The official student newspaper of University of Wisconsin-Eau Claire since 1923.

The Spectator

The official student newspaper of University of Wisconsin-Eau Claire since 1923.

The Spectator

The official student newspaper of University of Wisconsin-Eau Claire since 1923.

The Spectator

The beauty of unplugging

Camping: my cultural reset
Photo by Claire Schoenemann
The city of Eau Claire hopes to keep the community and city itself safe and healthy.

It’s a crisp Saturday morning, and as you pull your sleeping bag a little closer to your chest, the sound of the early birds chirping begins to light up the forest. 

The most spectacular series of events follows.

You pull on the same fleece you’ve used as your camping pillow for the last two nights and slide open a morning-dew-saturated tent door to emerge from the most welcoming temporary home and find the sun just beginning to rise. 

The art of being grounded in nature brings a sense of stillness to many in a world full of bustle. 

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As a proud member of Generation Z, I have spent most of my life connected to the internet. 

I can only dream of a time when the constant connectedness of social media didn’t overcome the simple joys of humanity. 

My mom remembers going out on a Friday night with nothing but the coat on her back. Maybe her film camera.

Imagine a night out on Water Street dependent on nothing but the joys of college and the people you surround yourself with. Not a looming Barstool UWEC post in sight. 

This sense of stillness in the world is only truly accessible in the modern day if you do one thing — lose cell service. 

There is a certain peace in being naturally woken up with the birds. The iPhone alarms simply won’t cut it for me anymore.

According to “Nurtured by Nature,” published on behalf of the American Psychological Association, any amount of time spent outdoors has been linked to improved attention, lower stress, better mood and overall improved well-being. 

This theory of connectedness between humans and the natural world is not a new discovery, though. 

This relationship has a longstanding name, commonly known as the biophilia hypothesis

Biophilia essentially argues that ancestral ties to survival in the wild provide modern-day citizens with a drive to connect with nature and feel the benefits when we do.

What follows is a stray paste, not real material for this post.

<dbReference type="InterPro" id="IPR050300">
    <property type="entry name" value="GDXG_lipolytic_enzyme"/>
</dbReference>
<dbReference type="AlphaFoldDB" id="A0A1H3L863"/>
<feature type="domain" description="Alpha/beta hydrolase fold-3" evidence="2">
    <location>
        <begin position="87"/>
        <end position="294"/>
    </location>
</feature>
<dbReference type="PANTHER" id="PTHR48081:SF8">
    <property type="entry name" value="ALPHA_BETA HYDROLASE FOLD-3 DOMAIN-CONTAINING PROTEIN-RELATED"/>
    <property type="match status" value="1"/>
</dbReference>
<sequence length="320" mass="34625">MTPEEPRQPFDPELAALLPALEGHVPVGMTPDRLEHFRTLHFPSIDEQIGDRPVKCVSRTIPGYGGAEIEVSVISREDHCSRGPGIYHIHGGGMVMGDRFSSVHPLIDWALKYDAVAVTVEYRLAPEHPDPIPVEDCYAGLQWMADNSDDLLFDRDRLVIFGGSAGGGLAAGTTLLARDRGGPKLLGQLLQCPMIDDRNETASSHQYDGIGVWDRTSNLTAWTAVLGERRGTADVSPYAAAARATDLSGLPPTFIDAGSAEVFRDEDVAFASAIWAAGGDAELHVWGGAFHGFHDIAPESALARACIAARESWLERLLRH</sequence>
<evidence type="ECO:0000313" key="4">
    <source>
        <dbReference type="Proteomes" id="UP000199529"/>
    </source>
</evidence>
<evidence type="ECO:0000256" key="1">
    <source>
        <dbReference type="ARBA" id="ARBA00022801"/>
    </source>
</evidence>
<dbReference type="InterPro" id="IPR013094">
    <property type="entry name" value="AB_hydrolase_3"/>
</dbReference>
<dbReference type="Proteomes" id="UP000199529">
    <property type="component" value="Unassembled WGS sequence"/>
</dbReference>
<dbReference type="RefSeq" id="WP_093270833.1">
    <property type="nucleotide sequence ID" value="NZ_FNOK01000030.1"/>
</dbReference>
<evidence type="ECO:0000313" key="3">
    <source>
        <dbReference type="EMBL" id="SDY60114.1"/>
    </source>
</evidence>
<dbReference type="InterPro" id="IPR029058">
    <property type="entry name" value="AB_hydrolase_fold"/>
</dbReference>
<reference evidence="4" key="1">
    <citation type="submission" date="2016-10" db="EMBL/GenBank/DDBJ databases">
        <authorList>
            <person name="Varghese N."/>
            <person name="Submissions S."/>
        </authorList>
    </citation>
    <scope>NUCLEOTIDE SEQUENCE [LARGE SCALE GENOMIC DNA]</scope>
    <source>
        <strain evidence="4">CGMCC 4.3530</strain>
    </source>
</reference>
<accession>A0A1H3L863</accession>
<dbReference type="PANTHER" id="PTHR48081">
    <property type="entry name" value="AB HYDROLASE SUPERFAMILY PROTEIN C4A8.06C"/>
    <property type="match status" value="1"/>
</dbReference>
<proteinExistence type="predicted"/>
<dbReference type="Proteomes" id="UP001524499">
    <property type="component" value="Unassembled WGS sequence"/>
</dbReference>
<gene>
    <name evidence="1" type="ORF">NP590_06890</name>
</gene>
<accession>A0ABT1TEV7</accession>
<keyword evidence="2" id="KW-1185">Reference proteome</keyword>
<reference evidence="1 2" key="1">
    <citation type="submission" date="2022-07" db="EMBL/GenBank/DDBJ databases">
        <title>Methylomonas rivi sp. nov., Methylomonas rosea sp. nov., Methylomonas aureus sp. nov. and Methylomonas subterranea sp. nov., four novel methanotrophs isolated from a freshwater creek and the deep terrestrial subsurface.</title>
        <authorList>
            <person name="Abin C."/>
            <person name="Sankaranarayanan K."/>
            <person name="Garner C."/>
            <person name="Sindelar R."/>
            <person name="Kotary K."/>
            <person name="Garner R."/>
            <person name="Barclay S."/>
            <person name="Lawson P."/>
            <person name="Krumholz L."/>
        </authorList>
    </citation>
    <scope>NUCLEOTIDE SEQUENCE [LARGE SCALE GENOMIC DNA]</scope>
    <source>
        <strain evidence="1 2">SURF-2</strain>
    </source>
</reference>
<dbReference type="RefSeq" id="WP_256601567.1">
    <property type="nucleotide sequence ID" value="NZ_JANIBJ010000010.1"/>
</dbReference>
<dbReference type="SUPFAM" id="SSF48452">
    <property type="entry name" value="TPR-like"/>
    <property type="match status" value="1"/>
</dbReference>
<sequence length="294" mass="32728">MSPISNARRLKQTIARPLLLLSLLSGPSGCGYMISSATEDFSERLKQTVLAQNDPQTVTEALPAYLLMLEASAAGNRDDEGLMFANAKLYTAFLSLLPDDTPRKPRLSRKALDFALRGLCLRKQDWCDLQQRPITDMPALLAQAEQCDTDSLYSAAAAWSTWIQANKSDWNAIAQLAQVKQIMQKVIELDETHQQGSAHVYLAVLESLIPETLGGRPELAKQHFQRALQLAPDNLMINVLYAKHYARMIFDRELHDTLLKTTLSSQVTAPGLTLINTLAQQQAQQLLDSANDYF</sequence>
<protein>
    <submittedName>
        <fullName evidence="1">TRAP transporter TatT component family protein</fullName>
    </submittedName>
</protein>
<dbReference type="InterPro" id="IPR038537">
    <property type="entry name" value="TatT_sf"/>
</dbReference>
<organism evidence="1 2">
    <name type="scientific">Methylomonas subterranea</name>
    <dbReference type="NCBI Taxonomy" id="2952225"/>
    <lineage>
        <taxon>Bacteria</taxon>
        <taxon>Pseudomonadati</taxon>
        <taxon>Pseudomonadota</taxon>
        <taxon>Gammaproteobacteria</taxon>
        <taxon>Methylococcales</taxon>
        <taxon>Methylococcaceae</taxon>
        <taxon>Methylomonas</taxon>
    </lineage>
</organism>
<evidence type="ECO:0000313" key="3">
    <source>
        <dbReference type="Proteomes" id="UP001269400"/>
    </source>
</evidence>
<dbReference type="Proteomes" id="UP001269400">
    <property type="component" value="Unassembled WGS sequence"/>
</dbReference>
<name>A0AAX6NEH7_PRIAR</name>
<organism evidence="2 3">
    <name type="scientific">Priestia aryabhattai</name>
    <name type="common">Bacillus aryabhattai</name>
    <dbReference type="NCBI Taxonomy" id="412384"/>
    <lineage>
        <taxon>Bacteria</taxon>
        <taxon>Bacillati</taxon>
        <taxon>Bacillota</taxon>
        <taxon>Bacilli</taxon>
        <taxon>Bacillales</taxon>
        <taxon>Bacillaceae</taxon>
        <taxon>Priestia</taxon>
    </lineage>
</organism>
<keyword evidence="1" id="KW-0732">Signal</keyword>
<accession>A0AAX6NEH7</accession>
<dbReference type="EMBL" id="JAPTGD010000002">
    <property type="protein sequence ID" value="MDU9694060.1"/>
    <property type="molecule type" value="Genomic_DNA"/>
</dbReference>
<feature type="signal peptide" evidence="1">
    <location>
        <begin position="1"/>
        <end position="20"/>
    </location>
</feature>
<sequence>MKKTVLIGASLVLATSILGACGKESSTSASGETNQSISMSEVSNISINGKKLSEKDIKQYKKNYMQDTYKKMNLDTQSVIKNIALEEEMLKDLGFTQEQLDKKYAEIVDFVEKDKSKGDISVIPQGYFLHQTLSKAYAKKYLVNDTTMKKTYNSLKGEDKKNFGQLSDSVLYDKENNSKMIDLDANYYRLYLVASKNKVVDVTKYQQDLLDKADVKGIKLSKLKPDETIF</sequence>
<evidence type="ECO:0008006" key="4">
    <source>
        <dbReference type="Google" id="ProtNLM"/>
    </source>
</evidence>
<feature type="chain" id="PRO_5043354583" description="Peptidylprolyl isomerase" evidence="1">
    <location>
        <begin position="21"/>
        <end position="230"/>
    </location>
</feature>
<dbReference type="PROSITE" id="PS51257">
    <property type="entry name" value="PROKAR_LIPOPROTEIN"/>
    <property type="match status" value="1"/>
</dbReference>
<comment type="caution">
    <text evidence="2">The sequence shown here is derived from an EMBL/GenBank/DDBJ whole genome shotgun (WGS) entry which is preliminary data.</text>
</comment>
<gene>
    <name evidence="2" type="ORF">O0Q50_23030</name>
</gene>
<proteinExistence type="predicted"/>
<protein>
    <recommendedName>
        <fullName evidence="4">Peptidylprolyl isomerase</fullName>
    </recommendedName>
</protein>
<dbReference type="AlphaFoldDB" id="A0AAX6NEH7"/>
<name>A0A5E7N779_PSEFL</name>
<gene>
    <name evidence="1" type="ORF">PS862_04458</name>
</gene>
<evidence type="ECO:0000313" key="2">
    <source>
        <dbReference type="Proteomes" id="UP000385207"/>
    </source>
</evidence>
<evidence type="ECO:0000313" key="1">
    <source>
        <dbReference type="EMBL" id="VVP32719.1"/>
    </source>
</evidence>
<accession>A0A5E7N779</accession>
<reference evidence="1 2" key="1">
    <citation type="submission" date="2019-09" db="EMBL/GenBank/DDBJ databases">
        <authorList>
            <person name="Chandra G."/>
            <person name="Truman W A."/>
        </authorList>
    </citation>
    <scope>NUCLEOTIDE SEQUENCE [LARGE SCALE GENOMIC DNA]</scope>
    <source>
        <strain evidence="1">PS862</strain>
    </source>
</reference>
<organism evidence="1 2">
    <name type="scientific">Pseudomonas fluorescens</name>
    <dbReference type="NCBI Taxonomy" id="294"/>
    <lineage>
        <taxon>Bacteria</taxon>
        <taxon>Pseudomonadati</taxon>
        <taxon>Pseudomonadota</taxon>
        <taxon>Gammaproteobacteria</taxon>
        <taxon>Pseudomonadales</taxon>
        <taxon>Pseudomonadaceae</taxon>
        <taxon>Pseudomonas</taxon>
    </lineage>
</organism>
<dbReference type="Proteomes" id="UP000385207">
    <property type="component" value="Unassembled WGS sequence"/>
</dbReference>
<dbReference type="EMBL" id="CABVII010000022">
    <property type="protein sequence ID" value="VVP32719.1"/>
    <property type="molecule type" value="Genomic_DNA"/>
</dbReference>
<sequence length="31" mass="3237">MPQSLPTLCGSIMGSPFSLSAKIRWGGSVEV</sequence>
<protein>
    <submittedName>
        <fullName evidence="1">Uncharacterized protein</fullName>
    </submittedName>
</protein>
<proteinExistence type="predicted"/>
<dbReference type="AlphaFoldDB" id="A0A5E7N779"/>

I don’t know enough about biology to attest to this theory, but I must say that the sense of peacefulness I feel when waking up in the forest is incomparable to any amount of peace I feel when I am awoken to the soul-shattering ringtone I subject myself to every morning. 

The sense of being completely unplugged may not be easily accessible, especially as midterm season and Eau Claire winter approaches.

As sad as it is to say, the season of tent camping is coming to a close for many outdoors enthusiasts. 

But there are still so many opportunities to take advantage of and connect with nature. 

In Eau Claire County alone, the hiking trails are numerous. Don’t let the snow stop you — crisp winter air is wonderfully fresh. Throw on a pair of snowshoes and cozy mittens to get some fabulous endorphins pumping. 

The feeling of fulfillment we achieve from being outside is very much real. 

According to the American Psychological Association, “People who feel more connected to nature have greater eudaimonic well-being — a type of contentment that goes beyond just feeling good and includes having a meaningful purpose in life.” 

Whatever that meaningful purpose may be, the next time you feel disconnected from yourself, it’s probably in everyone’s best interest to go feel some dirt, lick a rock and reconnect with Mother Earth. 

Schoenemann can be reached at [email protected]

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About the Contributor
Claire Schoenemann
Claire Schoenemann, Freelance Writer
Claire Schoenemann is a third-year geology and integrated strategic communication student and this is her fifth semester on The Spectator staff, but her first as the OP/ED Editor. When she's not reading or writing, she enjoys hiking and looking at rocks.

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